Neuroscientist and expert on autism, Dr Andreas Grabrucker is investigating the role of biometals in the brain. Dr Grabrucker’s lab at the Bernal Institute develops model systems for prenatal zinc deficiency to evaluate the role of zinc in brain development.

These models reveal a close link between low zinc levels and autism as depleting zinc results in some of the most prominent features observed in human individuals with the condition, hinting at causality.

Currently, his lab is running a study assessing nutritional zinc levels of pregnant women in Ireland.  The study is supported by Limerick Autism Group (LAG) and to date there are over 100 participants.

Speaking about his research findings Dr Grabrucker said: “Scientists are only just beginning to understand how the food we eat and minerals we absorb affect our brain. Our research at UL will provide the scientific basis for understanding the role of zinc in our body. We will need to generate an awareness that trace metal levels during pregnancy must be tightly monitored.”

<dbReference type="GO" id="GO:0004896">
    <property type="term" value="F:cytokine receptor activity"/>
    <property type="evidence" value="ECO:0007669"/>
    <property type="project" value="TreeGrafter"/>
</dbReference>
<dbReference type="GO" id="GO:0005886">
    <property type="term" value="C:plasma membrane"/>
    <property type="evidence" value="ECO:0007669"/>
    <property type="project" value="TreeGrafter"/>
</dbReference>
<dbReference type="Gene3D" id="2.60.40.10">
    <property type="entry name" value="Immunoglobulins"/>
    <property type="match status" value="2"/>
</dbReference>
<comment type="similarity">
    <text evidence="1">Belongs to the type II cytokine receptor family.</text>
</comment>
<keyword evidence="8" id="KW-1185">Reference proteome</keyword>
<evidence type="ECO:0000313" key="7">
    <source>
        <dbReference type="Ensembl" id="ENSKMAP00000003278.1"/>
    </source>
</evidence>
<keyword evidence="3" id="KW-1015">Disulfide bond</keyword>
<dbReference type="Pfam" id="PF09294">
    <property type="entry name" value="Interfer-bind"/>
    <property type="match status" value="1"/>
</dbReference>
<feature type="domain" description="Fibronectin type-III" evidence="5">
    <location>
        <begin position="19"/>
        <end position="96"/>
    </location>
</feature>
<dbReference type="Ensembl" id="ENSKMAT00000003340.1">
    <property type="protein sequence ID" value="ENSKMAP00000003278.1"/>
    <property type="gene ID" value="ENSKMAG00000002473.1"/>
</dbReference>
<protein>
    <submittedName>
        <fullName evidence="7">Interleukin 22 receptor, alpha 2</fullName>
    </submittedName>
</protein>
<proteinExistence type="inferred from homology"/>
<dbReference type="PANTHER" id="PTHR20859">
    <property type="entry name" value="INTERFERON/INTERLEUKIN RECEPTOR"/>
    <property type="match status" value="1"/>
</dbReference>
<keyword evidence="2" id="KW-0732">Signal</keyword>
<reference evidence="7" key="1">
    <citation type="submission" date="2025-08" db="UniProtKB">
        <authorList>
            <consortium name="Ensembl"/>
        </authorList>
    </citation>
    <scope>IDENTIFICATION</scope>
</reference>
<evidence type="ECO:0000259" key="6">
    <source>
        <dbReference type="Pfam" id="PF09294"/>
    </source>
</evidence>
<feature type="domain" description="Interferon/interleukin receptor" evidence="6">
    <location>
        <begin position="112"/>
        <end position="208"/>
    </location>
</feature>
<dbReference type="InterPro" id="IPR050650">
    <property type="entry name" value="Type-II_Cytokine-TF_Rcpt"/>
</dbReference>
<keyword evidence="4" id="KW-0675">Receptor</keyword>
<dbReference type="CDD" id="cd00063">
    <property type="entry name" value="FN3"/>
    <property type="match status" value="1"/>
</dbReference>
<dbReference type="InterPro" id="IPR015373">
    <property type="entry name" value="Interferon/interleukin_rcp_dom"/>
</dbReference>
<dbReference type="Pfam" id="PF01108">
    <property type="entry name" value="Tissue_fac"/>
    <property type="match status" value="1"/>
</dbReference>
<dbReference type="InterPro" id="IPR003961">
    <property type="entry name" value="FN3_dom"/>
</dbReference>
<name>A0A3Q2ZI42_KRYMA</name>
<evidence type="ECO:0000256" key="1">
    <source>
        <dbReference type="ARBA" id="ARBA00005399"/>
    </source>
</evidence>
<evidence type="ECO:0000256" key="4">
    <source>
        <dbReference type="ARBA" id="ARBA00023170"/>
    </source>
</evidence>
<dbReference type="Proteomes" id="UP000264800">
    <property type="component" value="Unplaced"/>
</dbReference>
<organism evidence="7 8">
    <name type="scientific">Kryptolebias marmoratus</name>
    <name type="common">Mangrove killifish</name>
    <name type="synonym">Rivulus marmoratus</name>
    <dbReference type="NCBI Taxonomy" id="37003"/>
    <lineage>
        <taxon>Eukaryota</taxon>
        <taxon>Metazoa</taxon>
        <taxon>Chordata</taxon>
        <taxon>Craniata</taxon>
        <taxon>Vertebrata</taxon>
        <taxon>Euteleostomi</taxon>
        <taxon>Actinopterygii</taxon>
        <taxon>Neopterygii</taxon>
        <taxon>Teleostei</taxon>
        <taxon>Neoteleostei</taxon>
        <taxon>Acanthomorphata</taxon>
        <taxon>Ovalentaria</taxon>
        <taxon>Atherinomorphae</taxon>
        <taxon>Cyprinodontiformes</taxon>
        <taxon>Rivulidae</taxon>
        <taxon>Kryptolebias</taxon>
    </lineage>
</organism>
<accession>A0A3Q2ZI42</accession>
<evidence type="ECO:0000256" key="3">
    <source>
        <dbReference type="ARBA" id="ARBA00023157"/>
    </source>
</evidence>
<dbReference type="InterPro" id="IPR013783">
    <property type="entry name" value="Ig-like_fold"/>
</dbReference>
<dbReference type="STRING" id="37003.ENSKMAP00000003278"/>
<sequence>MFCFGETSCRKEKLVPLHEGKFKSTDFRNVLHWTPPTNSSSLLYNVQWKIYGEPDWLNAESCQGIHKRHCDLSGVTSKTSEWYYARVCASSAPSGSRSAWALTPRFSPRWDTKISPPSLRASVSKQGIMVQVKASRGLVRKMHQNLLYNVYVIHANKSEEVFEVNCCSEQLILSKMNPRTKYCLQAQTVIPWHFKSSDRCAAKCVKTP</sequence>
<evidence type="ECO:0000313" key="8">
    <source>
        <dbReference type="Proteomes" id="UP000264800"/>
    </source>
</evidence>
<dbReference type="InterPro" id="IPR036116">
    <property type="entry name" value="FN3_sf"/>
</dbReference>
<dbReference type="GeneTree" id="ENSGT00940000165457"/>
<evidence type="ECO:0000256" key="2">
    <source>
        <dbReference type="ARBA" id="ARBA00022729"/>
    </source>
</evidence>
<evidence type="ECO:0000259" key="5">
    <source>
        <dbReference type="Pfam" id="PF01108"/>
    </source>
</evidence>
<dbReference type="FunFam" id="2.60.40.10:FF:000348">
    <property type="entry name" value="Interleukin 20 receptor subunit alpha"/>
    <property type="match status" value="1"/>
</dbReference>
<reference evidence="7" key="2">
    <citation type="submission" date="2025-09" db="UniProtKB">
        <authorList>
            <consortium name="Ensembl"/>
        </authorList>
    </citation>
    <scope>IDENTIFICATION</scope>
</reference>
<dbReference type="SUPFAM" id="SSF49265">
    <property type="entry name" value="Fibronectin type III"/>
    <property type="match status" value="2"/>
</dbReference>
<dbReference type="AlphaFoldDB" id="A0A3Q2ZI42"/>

“Essential trace metals (biometals such as iron, zinc, and copper) and toxic metals (such as mercury, lead, cadmium) are considered both biological and non biological materials. Within our body, biometals fulfil important functions that maintain our bodies’ health. Therefore, they are part of biological processes and biological materials such as cells and tissues. However, being metals that cannot be produced by our bodies, they are also non-biological materials that have to be regularly taken up through our diet,” he continued.

Dr Grabrucker has published and contributed to several books and over 60 scientific articles. Recently, he authored the first book presenting the role of trace metals in Autism. His research will open new vistas to develop new therapies based on targeted manipulation of trace metals, this research is supported by Enterprise Ireland.

Dr Grabrucker is part of the Bio Materials cluster which focuses on biological materials and the interface with non-biological materials such as implants and drugs.